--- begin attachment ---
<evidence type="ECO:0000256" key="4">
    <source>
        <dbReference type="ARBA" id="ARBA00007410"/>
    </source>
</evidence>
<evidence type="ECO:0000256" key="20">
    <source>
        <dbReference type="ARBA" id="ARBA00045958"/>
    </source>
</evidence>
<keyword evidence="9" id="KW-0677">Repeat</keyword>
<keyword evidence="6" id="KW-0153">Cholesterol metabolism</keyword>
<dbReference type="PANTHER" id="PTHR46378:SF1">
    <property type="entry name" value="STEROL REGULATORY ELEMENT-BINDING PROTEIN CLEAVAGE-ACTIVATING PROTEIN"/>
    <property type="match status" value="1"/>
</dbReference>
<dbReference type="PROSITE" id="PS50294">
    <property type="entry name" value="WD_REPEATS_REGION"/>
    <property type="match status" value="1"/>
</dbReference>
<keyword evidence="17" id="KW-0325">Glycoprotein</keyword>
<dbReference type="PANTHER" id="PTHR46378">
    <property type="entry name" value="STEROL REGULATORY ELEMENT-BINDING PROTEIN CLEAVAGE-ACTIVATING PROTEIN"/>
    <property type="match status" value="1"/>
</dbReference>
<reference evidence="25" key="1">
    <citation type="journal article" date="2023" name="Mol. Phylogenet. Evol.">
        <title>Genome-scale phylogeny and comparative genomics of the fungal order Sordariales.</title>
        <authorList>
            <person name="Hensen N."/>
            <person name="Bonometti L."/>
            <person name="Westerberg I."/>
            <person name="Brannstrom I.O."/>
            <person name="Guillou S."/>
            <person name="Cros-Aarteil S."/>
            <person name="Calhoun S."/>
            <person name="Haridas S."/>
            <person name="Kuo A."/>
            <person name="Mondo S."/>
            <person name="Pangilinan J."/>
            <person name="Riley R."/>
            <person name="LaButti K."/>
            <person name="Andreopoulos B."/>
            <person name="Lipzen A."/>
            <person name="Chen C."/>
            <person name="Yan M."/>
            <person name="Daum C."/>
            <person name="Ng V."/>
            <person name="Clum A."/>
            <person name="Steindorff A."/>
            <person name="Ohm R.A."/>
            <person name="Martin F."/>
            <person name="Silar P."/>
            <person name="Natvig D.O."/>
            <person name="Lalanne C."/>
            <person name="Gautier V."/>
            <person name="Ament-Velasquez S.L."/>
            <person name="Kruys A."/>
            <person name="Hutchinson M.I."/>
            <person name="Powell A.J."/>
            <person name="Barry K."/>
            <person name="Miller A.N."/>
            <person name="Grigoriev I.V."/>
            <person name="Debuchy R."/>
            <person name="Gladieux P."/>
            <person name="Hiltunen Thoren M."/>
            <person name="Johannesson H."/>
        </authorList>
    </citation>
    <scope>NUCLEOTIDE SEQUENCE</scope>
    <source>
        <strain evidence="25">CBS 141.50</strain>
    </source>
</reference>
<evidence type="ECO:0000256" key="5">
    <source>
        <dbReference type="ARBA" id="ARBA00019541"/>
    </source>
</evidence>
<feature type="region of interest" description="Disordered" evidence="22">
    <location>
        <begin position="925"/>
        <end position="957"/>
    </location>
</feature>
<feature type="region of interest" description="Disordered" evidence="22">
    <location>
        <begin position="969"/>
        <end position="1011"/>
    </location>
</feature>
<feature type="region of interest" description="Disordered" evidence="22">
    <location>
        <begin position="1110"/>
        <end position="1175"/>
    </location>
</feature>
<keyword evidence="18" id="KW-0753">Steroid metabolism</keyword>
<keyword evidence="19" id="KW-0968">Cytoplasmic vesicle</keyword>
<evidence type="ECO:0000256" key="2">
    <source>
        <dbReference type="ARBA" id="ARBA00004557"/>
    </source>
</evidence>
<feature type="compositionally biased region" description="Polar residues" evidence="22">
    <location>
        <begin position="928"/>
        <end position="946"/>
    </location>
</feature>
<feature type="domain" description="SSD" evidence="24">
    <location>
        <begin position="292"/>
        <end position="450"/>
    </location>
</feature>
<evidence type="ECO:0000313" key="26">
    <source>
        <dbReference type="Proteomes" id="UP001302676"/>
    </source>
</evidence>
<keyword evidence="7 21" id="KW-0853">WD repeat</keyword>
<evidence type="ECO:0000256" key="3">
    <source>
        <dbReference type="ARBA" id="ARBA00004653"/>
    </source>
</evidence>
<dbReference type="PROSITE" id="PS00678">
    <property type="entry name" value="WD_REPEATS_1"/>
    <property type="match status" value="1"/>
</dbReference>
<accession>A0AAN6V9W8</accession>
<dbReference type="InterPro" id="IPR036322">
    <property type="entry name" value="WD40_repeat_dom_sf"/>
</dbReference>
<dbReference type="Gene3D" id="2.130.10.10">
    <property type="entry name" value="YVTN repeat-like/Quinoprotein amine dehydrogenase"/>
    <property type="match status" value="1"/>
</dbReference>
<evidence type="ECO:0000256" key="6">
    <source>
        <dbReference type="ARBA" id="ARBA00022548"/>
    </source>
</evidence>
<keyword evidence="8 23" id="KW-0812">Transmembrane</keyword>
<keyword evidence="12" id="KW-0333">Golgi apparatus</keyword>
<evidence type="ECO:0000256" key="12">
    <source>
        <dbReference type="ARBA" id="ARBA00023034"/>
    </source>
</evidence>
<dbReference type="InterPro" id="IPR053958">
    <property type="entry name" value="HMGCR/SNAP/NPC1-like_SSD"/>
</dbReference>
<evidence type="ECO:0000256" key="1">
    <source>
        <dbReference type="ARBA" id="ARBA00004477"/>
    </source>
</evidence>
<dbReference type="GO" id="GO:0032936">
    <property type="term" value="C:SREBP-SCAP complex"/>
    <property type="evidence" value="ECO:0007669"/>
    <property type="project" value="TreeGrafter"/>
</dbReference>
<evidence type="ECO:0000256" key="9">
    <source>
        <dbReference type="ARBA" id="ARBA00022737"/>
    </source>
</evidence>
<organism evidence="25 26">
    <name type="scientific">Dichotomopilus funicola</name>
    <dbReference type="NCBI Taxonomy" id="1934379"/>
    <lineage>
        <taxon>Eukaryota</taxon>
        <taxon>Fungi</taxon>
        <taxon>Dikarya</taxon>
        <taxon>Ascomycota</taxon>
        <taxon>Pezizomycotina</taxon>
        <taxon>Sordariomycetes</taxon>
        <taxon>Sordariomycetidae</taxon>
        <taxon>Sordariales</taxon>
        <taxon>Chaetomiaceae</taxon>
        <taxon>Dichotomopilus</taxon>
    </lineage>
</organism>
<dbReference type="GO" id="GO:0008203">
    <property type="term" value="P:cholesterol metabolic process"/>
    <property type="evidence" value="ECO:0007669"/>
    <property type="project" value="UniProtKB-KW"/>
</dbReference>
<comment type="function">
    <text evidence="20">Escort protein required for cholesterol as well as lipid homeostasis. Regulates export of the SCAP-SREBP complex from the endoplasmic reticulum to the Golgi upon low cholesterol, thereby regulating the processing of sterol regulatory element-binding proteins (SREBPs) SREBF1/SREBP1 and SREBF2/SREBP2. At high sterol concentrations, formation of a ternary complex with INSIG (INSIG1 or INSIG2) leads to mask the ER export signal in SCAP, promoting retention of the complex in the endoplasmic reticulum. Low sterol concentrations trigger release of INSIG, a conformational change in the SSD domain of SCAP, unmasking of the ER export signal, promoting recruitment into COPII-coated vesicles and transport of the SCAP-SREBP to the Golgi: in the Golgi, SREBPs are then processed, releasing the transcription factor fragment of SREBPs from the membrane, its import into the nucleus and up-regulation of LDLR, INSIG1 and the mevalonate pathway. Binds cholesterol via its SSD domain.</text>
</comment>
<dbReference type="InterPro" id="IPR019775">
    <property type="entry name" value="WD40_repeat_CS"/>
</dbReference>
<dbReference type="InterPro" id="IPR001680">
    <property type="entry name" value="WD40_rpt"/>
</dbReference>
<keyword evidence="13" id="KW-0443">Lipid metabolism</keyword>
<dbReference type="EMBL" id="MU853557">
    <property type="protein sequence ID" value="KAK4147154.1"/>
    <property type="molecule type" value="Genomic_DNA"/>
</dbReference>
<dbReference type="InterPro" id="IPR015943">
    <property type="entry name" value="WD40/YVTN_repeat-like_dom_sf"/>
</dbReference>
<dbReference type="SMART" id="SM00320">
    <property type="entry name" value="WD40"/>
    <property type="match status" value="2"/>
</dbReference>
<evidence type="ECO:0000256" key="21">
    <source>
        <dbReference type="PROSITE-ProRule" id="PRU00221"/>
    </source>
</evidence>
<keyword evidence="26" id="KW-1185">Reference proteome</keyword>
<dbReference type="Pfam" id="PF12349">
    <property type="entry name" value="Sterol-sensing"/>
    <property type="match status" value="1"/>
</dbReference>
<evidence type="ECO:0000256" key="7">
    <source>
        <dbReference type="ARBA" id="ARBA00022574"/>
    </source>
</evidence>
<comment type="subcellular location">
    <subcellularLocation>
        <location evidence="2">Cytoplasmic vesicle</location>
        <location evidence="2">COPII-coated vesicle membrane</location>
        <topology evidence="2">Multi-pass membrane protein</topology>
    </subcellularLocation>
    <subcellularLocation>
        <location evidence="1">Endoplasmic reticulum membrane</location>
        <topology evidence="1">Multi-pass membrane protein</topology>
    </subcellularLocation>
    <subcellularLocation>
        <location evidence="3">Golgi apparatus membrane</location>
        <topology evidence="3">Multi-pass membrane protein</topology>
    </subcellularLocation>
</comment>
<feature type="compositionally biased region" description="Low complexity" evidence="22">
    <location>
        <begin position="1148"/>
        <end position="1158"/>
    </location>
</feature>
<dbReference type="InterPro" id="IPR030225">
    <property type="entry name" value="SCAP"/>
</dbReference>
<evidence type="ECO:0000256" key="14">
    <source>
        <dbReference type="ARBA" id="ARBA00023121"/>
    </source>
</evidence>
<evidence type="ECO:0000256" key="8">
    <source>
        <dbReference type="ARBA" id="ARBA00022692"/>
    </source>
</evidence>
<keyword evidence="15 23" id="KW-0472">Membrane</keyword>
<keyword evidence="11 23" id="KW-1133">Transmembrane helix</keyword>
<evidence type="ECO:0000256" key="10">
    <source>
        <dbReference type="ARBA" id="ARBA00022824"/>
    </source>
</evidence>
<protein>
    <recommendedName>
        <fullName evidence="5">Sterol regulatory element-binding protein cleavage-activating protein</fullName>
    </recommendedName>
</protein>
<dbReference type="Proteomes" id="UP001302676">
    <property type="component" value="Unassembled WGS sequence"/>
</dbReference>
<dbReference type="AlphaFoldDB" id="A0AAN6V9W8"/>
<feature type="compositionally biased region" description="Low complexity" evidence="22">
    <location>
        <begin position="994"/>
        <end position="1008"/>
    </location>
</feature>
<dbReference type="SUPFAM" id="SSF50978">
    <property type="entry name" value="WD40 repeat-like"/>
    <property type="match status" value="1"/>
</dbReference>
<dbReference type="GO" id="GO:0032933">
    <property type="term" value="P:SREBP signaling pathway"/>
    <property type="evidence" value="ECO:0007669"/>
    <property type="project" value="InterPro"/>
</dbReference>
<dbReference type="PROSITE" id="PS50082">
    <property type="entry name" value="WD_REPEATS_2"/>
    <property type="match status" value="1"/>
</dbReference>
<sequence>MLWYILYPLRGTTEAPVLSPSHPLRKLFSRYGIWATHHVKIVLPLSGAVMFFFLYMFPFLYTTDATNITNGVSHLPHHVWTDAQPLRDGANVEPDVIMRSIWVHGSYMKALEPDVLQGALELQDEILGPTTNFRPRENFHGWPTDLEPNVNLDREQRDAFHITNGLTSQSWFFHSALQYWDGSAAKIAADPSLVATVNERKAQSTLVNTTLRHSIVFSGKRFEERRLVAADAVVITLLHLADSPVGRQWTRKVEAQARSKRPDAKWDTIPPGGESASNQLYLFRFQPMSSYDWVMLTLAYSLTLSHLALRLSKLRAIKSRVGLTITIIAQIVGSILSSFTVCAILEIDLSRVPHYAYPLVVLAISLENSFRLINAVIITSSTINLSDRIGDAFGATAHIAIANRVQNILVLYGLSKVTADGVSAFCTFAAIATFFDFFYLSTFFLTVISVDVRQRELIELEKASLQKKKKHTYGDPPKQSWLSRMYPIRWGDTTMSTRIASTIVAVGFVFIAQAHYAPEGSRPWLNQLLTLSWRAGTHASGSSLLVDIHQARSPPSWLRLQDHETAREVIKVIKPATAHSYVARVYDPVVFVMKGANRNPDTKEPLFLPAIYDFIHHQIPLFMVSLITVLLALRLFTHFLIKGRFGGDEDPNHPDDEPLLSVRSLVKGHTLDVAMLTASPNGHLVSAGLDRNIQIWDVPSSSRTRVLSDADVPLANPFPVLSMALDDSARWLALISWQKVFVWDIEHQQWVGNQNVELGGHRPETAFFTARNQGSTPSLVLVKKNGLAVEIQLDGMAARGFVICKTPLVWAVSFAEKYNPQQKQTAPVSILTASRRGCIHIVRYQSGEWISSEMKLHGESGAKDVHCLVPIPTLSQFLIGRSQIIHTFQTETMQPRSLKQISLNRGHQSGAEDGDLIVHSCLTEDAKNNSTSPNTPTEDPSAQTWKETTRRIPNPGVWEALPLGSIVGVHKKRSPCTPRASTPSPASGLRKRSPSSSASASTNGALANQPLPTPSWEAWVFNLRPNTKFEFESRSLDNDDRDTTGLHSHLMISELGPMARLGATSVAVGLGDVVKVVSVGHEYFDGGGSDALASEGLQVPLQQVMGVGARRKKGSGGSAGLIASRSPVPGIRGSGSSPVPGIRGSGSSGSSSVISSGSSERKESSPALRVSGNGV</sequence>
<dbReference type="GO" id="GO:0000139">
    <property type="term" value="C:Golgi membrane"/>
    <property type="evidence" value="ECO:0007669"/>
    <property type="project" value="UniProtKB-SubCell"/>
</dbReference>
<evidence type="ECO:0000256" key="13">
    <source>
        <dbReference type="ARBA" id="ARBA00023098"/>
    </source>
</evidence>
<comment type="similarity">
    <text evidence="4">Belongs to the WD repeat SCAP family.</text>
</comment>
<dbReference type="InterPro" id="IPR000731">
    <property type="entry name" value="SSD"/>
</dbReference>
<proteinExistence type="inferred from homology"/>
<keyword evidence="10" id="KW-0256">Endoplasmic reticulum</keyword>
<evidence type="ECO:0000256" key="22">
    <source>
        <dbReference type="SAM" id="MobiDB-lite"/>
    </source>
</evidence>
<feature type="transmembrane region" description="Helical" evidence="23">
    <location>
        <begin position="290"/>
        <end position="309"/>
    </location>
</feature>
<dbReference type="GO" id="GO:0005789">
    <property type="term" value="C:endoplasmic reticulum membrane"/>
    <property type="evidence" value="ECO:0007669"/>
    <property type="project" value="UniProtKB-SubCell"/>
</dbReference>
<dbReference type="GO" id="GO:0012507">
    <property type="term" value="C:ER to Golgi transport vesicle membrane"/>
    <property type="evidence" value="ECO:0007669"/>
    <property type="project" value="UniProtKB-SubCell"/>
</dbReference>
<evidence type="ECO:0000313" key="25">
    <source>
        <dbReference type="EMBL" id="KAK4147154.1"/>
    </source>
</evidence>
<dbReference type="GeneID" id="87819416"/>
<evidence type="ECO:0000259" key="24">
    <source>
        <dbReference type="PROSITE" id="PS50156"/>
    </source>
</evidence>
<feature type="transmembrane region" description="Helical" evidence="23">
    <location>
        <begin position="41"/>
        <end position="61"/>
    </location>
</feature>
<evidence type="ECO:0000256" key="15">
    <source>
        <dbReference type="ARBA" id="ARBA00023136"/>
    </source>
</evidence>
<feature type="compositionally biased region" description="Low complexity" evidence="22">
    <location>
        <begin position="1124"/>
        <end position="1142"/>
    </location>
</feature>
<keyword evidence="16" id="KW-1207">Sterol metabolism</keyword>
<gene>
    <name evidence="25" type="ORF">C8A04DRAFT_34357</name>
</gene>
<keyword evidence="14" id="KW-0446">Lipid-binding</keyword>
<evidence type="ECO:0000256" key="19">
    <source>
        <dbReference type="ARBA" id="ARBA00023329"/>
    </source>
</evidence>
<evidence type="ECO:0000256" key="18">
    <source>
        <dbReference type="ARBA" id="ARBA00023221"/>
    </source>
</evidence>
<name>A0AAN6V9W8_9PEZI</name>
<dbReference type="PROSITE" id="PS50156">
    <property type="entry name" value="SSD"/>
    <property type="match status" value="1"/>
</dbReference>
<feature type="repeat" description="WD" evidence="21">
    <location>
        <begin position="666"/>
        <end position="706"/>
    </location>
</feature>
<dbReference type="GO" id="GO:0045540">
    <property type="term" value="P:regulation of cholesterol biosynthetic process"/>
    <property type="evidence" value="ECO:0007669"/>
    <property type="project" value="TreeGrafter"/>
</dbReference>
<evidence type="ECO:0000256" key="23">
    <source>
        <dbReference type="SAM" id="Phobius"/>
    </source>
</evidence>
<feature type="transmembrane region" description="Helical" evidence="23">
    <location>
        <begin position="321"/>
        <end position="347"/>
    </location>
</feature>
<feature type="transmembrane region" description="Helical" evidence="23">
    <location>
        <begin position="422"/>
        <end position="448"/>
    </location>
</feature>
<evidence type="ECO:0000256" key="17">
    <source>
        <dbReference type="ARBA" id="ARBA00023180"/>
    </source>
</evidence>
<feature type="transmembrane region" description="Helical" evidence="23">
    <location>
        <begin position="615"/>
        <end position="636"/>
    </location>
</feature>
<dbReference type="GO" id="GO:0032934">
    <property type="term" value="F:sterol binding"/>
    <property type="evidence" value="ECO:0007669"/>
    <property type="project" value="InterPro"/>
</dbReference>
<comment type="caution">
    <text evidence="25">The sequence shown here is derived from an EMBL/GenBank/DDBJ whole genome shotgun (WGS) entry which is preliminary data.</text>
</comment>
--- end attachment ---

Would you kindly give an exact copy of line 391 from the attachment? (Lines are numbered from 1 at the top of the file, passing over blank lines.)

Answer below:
    <property type="term" value="P:regulation of cholesterol biosynthetic process"/>